The petanque club has grown to 28 members, many of whom gather on Saturday afternoons around 2 p.m. at the park for either a casual or competitive game.

The goal of petanque is simple — while standing inside a small circle with both feet on the ground, each player throws metal balls (boules) as close as possible to a small wooden ball (jack). It sounds easy, and it is as far as learning the basics of the game. But Porto said that petanque can involve a great deal of strategy and technique.

“No game is ever the same,” said Porto. “There are so many situations that come up with petanque — the terrain you’re playing on and where the boules lie on the ground — that affect play. It’s a matter of knowing the game and being able to think a few balls ahead. You need to know where to position the boules for maximum effect. The more you play petanque the deeper you get into it, and the more strategic and challenging it becomes.”

Though similar to bocce, the main difference between the two games is that petanque is played on any uneven ground, such as grass, sand or gravel. Bocce is played on a consistant surface in a bowling alley-style lane.

“Petanque is played wherever you want, whereas bocce is a little more precise,” Porto explained. “You don’t need much room to play petanque. It’s less formal a game and can be played anywhere. Though it’s easy to learn it is difficult to master.”

PVPC member and Petaluma resident Teri Sirico discovered the game in 1997 when Schug Winery hosted an open house featuring petanque demonstrations by the Valley of the Moon Petanque Club.

“I tried the game and thought, ‘I can do this.’ I also thought it was a great way to meet people,” said Sirico. “I started going to the court and stuck around a bit. Eventually I became the first woman president of the Valley of the Moon club.”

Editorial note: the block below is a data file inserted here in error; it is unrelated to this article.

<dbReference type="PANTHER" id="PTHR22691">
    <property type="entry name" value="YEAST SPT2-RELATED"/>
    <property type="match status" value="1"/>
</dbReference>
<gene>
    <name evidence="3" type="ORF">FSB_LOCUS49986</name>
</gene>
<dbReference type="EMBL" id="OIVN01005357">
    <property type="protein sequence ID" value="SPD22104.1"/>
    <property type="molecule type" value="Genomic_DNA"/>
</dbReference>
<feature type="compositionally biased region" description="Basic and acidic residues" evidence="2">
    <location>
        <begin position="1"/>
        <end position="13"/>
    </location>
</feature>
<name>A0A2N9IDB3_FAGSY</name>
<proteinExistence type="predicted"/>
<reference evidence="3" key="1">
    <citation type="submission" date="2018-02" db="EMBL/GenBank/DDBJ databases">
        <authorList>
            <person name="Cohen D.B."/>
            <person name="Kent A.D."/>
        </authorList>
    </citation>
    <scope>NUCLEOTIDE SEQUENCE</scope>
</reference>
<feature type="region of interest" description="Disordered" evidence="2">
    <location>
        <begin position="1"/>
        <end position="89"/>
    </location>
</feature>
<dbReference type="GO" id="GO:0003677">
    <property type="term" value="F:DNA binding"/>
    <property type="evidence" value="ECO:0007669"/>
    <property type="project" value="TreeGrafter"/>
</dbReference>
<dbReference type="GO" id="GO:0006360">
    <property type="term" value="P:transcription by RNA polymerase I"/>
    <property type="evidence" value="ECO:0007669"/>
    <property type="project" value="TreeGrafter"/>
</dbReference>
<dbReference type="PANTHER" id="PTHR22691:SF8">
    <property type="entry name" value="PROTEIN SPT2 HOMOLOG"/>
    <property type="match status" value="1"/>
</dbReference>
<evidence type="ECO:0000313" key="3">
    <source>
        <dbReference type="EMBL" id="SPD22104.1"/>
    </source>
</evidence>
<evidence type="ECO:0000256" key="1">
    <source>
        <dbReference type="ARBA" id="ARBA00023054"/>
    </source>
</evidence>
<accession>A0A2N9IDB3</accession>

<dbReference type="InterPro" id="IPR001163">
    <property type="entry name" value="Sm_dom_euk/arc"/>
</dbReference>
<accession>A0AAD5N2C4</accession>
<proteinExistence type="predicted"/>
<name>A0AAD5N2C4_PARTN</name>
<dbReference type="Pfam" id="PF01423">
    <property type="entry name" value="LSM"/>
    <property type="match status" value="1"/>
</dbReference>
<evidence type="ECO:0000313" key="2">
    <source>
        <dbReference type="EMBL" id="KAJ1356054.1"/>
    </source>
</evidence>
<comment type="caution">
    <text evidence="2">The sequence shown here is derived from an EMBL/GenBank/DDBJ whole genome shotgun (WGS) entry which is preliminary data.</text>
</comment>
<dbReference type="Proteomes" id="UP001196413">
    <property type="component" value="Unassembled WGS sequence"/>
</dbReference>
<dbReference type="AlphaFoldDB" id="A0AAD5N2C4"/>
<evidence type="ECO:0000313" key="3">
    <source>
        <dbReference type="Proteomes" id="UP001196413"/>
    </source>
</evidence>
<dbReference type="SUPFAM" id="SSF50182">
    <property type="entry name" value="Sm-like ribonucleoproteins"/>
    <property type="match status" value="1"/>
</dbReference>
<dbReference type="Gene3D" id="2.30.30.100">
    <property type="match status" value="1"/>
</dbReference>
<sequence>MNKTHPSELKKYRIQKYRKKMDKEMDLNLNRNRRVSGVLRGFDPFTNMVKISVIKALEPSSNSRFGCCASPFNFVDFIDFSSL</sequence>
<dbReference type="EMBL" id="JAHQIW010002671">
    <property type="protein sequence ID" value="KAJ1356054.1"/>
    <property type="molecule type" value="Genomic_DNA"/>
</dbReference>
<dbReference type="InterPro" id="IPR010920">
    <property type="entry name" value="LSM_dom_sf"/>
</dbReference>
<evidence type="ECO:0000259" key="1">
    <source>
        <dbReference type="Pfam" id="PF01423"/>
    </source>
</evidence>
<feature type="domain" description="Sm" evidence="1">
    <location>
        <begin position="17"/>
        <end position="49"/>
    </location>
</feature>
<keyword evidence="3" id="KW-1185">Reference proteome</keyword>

Sirico loves the game particularly for its social and competitive aspects.

“What I tell beginners is that perfect balance in petanque is a boule in one hand and a glass of wine in the other,” said Sirico. “It’s a great way have a pleasant afternoon and meet people. Me being a competitive player, I travel throughout the U.S. when I can to play in tournaments. You get the opportunity to make new friends from here and from around the world. My goal is to someday be able to represent the U.S. in a world championship.”

While there is plenty of opportunity to become a competitive petanque player, the game can still be casual and is suitable for all ages. It’s not a rigorous sport that requires the strength that many other sports do. The club currently has everyone from children to 90 year olds coming out to play petanque.

“It’s a great game for all ages,” said Sirico. “We really encourage people to come by the court at Oak Hill. We have extra boules, so people can feel free to come out, learn and play.”

To learn more about PVPC, visit www.petalumapetanque.com.

The Valley of the Moon Petanque Club hosts the FPUSA Nationals mixed doubles, and men’s and women’s doubles tournaments on May 18-19 in the Depot Park in Sonoma. Spectators are encouraged to stop by during the afternoon games to watch high-level play. For details, visit www.vompc.org.

(Contact Yovanna Bieberich at yovanna.bieber ich@arguscourier.com)